He’d wanted to take her in his arms, but he would never shatter what they had. He was the only one she would take on as a protector, and the family knew Lionel would die doing so, if necessary. It was wonderful, beautiful Maria who had saved his life by asking he be made vampire when she found all three brothers left for dead after an attack by a dark coven lord.
The family had decided a trusted dark would do the turning, so that there would always be distance between Maria and her dear Lionel. He always wondered if she’d argued for another choice.
He was there when she married Marcus and Paolo’s father, was there as she bore him the dozen children, and as she continually turned down her husband’s request to turn with him. And he was with her as her mortal life left her, on a starlit evening when the real stars were in her eyes, until they became fixed on him and then floated away. Like a piece of tissue paper, her spirit was gone, to become one with her God of Humans and her Mother Nature.
The hole in his heart was still the largest pain in his life. There wasn’t a day that went by when he didn’t wonder what would have happened if he’d chosen to take a more active role in that relationship with her, or could have fought stronger for what he knew was some kind of fating that never could be consumed.
He looked up at the bleeding figure of Christ nailed to a wooden cross, and he understood the man’s pain, the regrets he might have had, his need to protect and love his flock, and to die for them. The miracle had been sent, only to have the evil factions of the mortal crowd kill him off. He walked amongst his people understanding this, all the while he remained on earth.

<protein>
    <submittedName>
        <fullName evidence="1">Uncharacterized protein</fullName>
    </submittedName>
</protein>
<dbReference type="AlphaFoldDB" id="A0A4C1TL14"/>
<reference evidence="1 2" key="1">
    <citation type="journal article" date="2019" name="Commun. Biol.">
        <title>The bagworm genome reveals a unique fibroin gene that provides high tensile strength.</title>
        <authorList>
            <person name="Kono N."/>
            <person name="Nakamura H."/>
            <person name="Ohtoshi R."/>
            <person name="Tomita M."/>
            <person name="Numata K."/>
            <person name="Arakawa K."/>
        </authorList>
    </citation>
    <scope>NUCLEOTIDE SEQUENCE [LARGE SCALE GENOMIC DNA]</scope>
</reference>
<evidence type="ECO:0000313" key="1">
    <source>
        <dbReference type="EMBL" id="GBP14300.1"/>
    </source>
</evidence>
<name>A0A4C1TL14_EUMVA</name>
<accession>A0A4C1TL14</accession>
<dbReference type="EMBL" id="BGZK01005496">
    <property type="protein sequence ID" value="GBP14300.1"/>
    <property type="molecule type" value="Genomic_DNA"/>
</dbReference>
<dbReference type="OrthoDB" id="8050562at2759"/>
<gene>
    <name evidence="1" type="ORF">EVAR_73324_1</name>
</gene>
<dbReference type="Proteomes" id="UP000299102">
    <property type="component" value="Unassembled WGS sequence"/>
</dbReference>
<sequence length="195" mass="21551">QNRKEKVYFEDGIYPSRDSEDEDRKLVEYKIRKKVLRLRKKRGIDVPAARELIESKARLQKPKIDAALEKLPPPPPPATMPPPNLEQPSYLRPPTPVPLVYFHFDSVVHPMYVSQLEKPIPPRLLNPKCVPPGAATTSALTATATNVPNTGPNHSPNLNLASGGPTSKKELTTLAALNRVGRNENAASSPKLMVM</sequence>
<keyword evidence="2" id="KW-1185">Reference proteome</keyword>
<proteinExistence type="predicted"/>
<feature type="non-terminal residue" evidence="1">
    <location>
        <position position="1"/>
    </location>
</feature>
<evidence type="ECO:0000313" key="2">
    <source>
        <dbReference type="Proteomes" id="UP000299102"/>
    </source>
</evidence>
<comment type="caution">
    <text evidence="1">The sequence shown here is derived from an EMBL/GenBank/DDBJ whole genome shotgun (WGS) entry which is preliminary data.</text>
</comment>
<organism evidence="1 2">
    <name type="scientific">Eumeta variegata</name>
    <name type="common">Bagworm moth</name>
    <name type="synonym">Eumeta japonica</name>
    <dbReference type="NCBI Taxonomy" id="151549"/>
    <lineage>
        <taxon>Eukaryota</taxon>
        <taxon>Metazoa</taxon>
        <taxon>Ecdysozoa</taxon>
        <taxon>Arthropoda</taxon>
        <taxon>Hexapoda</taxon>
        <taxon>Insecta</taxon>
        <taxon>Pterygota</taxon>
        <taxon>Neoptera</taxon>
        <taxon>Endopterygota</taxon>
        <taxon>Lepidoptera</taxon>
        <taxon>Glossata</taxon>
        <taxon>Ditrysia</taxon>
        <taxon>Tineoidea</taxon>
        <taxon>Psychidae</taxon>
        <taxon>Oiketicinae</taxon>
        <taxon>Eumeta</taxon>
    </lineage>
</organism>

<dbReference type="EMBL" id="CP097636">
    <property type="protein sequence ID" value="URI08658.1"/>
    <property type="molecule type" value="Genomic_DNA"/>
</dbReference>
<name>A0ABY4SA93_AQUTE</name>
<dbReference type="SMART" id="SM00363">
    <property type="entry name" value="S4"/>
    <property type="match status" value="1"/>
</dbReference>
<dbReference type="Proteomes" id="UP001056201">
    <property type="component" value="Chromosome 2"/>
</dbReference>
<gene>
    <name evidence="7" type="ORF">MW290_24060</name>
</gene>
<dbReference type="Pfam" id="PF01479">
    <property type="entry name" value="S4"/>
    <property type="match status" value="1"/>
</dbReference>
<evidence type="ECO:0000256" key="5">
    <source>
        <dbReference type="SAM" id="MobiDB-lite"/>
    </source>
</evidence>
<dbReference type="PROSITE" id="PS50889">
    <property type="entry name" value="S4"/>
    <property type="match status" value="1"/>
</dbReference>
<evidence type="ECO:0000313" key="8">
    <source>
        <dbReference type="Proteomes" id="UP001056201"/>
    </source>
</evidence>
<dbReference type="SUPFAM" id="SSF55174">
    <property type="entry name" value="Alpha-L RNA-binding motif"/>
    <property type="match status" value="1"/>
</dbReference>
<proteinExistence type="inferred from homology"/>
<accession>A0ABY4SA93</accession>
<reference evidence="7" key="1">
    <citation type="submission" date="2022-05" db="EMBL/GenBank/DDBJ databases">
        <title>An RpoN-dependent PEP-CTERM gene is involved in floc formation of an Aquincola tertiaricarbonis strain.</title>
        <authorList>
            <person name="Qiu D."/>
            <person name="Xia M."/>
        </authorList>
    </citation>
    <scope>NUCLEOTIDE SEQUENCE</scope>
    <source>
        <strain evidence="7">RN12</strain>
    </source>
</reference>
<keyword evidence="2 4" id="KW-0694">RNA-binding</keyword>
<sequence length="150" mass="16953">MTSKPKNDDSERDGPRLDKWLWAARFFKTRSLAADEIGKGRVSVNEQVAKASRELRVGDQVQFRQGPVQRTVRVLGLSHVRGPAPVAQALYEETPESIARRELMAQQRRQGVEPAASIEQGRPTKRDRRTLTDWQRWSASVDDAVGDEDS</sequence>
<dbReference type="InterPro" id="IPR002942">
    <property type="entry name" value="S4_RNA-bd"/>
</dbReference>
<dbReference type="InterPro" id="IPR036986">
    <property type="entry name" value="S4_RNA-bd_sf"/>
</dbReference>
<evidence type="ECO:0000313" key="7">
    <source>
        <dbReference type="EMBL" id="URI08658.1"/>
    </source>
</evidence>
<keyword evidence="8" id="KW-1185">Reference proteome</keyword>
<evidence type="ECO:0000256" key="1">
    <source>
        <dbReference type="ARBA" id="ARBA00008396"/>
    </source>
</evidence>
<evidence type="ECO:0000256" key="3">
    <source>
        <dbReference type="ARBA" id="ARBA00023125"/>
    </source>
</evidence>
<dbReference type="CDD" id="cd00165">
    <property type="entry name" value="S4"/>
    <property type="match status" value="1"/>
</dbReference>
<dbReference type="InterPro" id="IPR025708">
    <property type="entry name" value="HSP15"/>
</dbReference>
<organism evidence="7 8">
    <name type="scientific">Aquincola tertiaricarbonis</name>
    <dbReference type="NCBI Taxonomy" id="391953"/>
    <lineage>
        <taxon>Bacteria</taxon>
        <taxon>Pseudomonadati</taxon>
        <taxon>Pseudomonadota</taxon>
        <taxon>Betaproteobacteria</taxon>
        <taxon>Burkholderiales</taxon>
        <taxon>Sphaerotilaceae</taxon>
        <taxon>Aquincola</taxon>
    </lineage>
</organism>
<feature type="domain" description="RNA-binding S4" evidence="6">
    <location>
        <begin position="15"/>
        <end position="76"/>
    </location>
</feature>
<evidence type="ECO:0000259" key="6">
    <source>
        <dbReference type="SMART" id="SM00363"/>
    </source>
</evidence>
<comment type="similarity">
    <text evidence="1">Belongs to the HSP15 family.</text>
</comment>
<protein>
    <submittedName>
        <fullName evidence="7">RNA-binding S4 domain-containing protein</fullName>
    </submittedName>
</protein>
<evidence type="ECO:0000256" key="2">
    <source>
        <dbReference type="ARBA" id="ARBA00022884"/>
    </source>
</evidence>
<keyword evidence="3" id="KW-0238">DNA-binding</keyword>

Lionel hoped that he still lived somewhere they called Heaven. For he and his vampire brothers and sister, death was just the end of a long, long life, usually. There was no Heaven. There was no happily ever after in the clouds that sent rain and wind and sometimes covered the sun and the moon. It was just death, with nothing beyond.
And yet, as he listened to the beautiful chanting and allowed the scents of mortals to envelop him, felt the heat of their bodies, some of their thoughts and worries, and glow from the candles, he’d like to pretend he believed in a time that would never last, where everything would be perfect and not end. Where love, like the love he had for Maria, would never end.
He was hopeful. It was a silly thought, but it was something that warmed him from the inside, as if he was a mortal again, as if he still held that innocent light inside.
© 2018 Sharon Hamilton